When I was in second grade and made my First Holy Communion, my parents gave me a silver charm bracelet and a record album. I don’t remember who the artist was, but the title song was called “Happy the Man.” I still know some of the words. When I think of that song, I don’t just hear the music.
I feel that time. Living in the house I grew up in, with my mom, dad, and two sisters. My pink bedroom with flowered wallpaper and a canopy bed. My childhood.
In high school I was a cheerleader. During the summer before my junior year, the team and I practiced our routines every morning on the football field. We had a boom box and danced to “We Got the Beat” by the Go-Go’s—over and over and over again. We were 16 years old, excited about prospective boyfriends, new clothes, hair styles, and parties.
I feel that time. Being with my friends. Friday nights at the football stadium. My classes and teachers. Carefree, yet also insecure and desperately wanting to fit in.
One of my best friends got married and I was one of her bridesmaids. My future husband and I were dating. At the reception we slow danced to the song “Lady in Red” by Chris de Burgh. I wore a pink lace dress and wished I was in a slinky red one. The DJ must’ve noticed how in love we looked. He said to us, “I bet you’ll get married next.” I beamed. We weren’t engaged yet, but knew we were meant to be together forever.
I feel that time. On cloud nine. Excited about the future. Imagining myself as a bride.
Soon our first daughter was born. Two years later, our second little girl came into the world. I loved to sit on the glider in their bedrooms and snuggle with them. The smell of fresh baby skin, velvety soft. The tickle of their wispy hair on my neck. At night I’d turn on a lullaby CD. Sweet songs like “All the Pretty Little Horses” made me tear up.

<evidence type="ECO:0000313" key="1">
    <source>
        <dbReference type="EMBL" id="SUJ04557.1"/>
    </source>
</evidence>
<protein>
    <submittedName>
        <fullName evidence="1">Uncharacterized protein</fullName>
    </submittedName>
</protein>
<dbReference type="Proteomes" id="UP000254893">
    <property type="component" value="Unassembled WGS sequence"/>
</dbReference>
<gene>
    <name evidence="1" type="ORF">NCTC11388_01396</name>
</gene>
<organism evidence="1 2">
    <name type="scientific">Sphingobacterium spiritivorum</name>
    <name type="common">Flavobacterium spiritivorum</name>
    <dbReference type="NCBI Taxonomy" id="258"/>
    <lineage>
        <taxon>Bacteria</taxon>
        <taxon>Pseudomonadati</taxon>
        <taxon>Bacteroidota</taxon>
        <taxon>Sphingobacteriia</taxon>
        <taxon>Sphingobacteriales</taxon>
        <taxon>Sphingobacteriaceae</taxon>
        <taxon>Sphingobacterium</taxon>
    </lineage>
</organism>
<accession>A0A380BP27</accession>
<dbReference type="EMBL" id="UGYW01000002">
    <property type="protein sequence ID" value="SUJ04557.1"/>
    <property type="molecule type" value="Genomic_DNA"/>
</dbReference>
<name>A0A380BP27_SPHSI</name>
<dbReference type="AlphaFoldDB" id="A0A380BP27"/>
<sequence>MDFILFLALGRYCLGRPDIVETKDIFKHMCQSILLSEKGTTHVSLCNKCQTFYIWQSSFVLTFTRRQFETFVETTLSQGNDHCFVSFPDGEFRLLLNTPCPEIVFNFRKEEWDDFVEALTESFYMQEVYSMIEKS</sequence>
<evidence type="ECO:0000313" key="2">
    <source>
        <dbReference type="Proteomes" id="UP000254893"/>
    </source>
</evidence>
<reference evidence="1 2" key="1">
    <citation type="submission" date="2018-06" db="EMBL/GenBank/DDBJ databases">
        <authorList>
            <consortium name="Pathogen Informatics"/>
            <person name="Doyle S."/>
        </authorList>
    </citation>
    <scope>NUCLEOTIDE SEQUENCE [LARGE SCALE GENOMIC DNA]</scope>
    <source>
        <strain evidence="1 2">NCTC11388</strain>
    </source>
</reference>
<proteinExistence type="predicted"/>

I feel that time. Middle of the night feedings. Quiet and peaceful. Exhausted. Overwhelmed with love.
The years flew by, and Mackenzie and Talee were in high school. They introduced me to all sorts of fun music. Taylor Swift songs, like “Love Story” and “Our Song” remind me of driving them to school in the minivan, our dog in the back seat.
I feel that time. A flurry of activity in our home. Friends. Homework. Curfews and social media boundaries. Football games. The girl’s basketball team. Open houses. College seminars. Graduation.
Music is always with me. It moves me. I not only hear the beat and listen to the words, but I feel the songs. They take me back to a previous time in my life.
Like when my husband and I went to a U2 concert to celebrate his 50th birthday. The Black Eyed Peas were the opening act. I’ll never forget how we danced under the stars and sang to “I Gotta Feeling” (woo hoo… that tonight’s gonna be a good night!)
Music is also there in sad times. Like when my mother-in-law passed away. The funeral reception was at our home. We had dozens of balloons that we handed out to each guest. We played “Harbor Lights” through the backyard speakers. That was her favorite tune to play on the piano. We said a tribute and released the balloons. We watched them float to the heavens until we could no longer see them.
Each song filled with its own special memory.
It isn’t just the songs that are special, it’s the people I remember when I hear the songs play.
First image courtesy of here